I want to finish by discussing an aspect of the film already mentioned in the previous post, the use of widescreen in Anni 90. Again, the main characteristic is variety, from medium close up (though no Leone style extreme close ups here) to the so-called clothesline composition for which widescreen has sometimes been deplored:
At the beginning of the scene, the mobile camera circles around the seated group, but earlier in the episode we have had some nice ensemble tableaux where the actors move within the frame, and clever use is made of a changing room mirror to give even more depth to a deep space:
Finally, mise-en-scene, mise-en-shot and screen format (and music) work to satirical effect in the final shots (ending on a freeze frame). The stained glass, low angle and epic scale (and organ music) sanctify Boldi and elevate the ‘sexual problems’ of the men to a pseudo-melodramatic pitch: a set up, naturally, for the deflating, cynical punchline.
As I said, vulnerable masculinity is the great theme of the cinepanettone, but not one the films take seriously.
Dance Sing Man Woman
When the characters played by Boldi and De Sica in S.P.Q.R. disguise themselves as raucous females in order to disrupt the affairs of Leslie Nielsen’s corrupt party leader, they are reprising a carnivalesque tradition of cross-dressing that employs the supposed unruliness of women as a means to upset social norms and power.
Natalie Zemon Davis, in a famous study called ‘Women on Top’, has recounted how the woman in early modern Europe (the same period described by Bakhtin in his book on Rabelais and the carnivalesque) was held to be inherently disorderly, subject to the destabilizing influences of the lower body. The misogynistic discourse of womanhood functioned to deny women the right to hold property or to work licitly outside the home, and ensured their subordinate status to their husbands, but it also enabled a potent representation of the transgressive ‘woman on top’ in literature and image-making, and the performance of the unruly woman in festive contexts like carnival.
Interview transcripts: final draft
Here is the final draft of the edited transcripts of the cinepanettone interviews which were excerpted in the previous seven posts (1, 2, 3, 4, 5, 6, and 7). This puts all those transcripts together, or the most interesting bits, and is the draft - all 18,500 words of it - I hope to include in the project monograph. I have tried to do something formally satisfying as well as informative with the material Luca Peretti and myself got in our conversations with fans, actors, directors, screenwriters, editors, composers, critics, scholars and sceptics - all of whom I have tried to grant an equal authority in a discursive collage. I have attempted to retain something of the feeling of a verbal exchange, even to the extent of annoying at least two of our interviewees who objected to their informal representation in the online transcripts (I was obliged to modify their contributions). The chapter in the book will have an introduction, and perhaps I’ll rearrange some of the sections below, but if readers agree the following is lively and engrossing I don’t intend to edit it any further. (But see here for information about a change I did make…)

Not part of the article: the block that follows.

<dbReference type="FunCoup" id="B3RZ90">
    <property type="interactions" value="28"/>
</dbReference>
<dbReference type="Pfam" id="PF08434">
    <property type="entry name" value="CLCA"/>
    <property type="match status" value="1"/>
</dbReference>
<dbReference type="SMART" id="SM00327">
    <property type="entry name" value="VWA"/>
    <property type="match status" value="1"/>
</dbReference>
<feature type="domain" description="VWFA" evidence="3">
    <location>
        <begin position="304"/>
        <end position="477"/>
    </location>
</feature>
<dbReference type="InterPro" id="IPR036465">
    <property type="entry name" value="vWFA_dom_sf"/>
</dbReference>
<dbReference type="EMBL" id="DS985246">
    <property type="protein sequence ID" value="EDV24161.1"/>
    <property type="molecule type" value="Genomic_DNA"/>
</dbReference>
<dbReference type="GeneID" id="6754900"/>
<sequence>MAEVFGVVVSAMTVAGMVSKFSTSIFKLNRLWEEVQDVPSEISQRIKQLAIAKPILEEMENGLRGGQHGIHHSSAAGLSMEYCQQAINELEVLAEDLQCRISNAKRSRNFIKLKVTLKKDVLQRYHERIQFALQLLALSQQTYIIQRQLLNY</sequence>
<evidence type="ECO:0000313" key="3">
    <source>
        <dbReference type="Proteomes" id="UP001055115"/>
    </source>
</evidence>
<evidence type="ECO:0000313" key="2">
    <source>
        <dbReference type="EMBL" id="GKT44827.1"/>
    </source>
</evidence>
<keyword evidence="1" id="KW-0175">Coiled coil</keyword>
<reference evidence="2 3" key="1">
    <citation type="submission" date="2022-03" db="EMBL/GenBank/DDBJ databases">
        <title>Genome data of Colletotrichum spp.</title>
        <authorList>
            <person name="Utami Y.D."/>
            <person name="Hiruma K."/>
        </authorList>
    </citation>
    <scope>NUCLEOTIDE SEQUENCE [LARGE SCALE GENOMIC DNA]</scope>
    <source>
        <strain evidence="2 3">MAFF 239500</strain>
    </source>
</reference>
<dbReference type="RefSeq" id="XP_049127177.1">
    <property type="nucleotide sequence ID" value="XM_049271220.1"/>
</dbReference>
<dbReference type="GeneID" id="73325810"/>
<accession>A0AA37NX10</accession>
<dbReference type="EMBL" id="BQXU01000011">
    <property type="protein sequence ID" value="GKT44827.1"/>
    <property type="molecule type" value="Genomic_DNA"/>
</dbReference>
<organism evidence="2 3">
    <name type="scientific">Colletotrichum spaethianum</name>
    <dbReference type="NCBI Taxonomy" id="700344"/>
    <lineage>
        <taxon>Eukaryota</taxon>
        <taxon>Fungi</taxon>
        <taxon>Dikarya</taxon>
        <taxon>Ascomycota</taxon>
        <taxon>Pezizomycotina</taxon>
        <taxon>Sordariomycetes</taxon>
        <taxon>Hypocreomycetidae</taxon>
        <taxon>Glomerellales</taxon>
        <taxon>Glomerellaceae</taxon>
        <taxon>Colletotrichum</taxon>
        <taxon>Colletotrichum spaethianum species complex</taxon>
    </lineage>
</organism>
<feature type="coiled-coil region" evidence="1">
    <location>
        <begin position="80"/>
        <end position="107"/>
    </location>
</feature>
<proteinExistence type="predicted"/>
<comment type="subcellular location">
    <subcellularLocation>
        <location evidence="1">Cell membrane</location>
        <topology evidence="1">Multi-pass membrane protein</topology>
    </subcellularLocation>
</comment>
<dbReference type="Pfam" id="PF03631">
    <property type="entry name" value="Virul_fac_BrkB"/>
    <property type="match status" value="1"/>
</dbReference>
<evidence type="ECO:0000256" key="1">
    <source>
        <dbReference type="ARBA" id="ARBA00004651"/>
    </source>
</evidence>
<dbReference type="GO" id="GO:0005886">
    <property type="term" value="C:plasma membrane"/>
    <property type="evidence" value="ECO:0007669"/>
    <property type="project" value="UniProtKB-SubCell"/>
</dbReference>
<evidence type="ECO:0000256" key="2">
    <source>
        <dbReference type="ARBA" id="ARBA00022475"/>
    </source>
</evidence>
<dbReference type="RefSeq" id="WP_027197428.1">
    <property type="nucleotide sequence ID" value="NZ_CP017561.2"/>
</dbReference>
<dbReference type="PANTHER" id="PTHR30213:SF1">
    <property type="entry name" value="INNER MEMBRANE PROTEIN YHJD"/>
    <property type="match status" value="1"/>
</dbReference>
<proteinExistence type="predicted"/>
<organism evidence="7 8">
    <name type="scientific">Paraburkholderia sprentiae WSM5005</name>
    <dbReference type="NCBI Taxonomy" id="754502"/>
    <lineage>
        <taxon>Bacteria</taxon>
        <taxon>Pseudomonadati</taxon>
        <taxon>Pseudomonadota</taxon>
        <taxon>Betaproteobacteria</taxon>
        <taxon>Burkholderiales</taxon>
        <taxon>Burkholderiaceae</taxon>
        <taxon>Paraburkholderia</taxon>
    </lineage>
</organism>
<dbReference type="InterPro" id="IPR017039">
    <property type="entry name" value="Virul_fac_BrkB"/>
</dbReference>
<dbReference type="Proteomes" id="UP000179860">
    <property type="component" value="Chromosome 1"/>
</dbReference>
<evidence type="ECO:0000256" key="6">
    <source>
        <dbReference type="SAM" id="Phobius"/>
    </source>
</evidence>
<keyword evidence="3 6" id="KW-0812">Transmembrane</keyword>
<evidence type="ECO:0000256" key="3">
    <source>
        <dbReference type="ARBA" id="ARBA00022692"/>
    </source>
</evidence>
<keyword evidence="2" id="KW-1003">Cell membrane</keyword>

Interview transcripts (4): registi e sceneggiatori (Paolo Costella, Enrico Oldoini, Neri Parenti, Carlo Vanzina, Enrico Vanzina)
‘Neanche Shrek fa riferimento alla realtà americana.’ (Neri Parenti)
Costella, Oldoini, Parenti
Continuing from the three previous posts (here, here, and here), more edited transcripts of the interviews myself and Luca Peretti have done about the cinepanettone, in this case of the screenwriters and/or directors, Paolo Costella (who directed the 2010 Boldi film A Natale mi sposo), Enrico Oldoini (who has also done a Boldi film and several Filmauro films in the 1990s), of stalwart cinepanettone writer and helmer Neri Parenti (too many films to mention), and Carlo and Enrico Vanzina, the writing/directing team who did the first cinepanettone (though they would refuse the term) and several since (they scripted 2011’s Vacanze di Natale a Cortina with Neri Parenti).
Carlo and Enrico Vanzina
The interviews with Paolo Costella and Neri Parenti took place in December 2010 (when Natale in Sud Africa was still on release). I spoke to the Vanzinas in February 2011 (Enrico twice) and a cautious Enrico Oldoini in April.
My questions are signaled with an ‘A’, and Luca’s with an ‘L’. The interviews have been transcribed by Luca and Damiano Garofalo - sincere thanks to both of them.
Vacanze di Natale (1983): Instant Nostalgia
‘Le madeleines di Proust sono ora prodotte in serie.’ (Emiliano Morreale)
Here I continue to extract some material from a forthcoming article written for the first issue of a new Italian journal of history and cinema edited by Christian Uva, entitled ‘Nostalgia per un decennio disprezzato: appunti sul primo cinepanettone’.
In an interesting book on nostalgia in the cinema, Emiliano Morreale argues that nostalgia in its ‘postmodern’ form was born in Italy in the 1980s. He locates to the years around 1980 the emergence of a ‘nostalgia mediale e di massa’ that finds its motifs and Madeleines in lowbrow culture. Morreale signals Sapore di Mare (Carlo Vanzina, 1983) as a key text of the ‘new’ nostalgia, a film which releases a ‘fenomeno centrale’ of the period, that of the ‘filone “giovanilista-nostalgico”’ in Italian cinema.
Rome in a day: Oldoini, Uva, Boris
Luca Peretti and I started the day with a meeting with Enrico Oldoini (below), the director and scriptwriter of several Filmauro film di Natale, including Vacanze di Natale ‘90 and ‘91, and the Boldi entry from 2008, La fidanzata di papa’ (he works now mostly on television). Like many of our interviewees, he was remarkably forthcoming, sharing some interesting stuff on working with producers and his take on critical culture in Italy. Interesting too were his comments on the other directors and scriptwriters and their work on the film di Natale: he’s a genuine fan; he always sees the films and always laughs, he said.